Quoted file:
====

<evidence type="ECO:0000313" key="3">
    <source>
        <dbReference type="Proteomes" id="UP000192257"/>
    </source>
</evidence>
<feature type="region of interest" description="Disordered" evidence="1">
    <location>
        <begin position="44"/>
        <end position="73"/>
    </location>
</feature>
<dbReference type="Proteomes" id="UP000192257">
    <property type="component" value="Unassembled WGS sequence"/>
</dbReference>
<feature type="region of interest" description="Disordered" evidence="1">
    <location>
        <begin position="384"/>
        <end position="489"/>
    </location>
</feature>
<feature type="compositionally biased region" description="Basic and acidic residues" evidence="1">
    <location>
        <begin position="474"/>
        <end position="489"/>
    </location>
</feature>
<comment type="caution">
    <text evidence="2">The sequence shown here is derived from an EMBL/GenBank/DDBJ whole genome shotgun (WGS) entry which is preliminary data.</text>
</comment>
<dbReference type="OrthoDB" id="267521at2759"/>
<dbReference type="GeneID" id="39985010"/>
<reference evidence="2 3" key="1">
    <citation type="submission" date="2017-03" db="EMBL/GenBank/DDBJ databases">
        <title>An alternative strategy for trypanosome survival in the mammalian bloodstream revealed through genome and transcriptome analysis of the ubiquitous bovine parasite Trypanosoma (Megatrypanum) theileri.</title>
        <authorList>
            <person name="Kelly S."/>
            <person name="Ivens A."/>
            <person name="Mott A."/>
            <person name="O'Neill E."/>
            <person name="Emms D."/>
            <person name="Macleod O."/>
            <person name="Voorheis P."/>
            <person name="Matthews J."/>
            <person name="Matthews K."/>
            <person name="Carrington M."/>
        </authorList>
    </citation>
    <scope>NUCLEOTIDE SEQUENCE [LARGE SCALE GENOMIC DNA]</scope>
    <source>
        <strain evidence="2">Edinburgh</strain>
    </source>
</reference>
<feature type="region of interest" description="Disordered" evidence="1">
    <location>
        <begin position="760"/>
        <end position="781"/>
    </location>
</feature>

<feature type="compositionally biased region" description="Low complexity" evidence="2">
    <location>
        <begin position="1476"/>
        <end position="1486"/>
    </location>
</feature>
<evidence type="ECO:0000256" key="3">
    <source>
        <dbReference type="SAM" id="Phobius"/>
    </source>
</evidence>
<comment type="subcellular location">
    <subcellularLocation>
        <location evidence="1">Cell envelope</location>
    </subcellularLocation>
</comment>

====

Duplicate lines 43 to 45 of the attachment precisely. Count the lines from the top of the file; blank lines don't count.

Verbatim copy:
            <person name="Matthews J."/>
            <person name="Matthews K."/>
            <person name="Carrington M."/>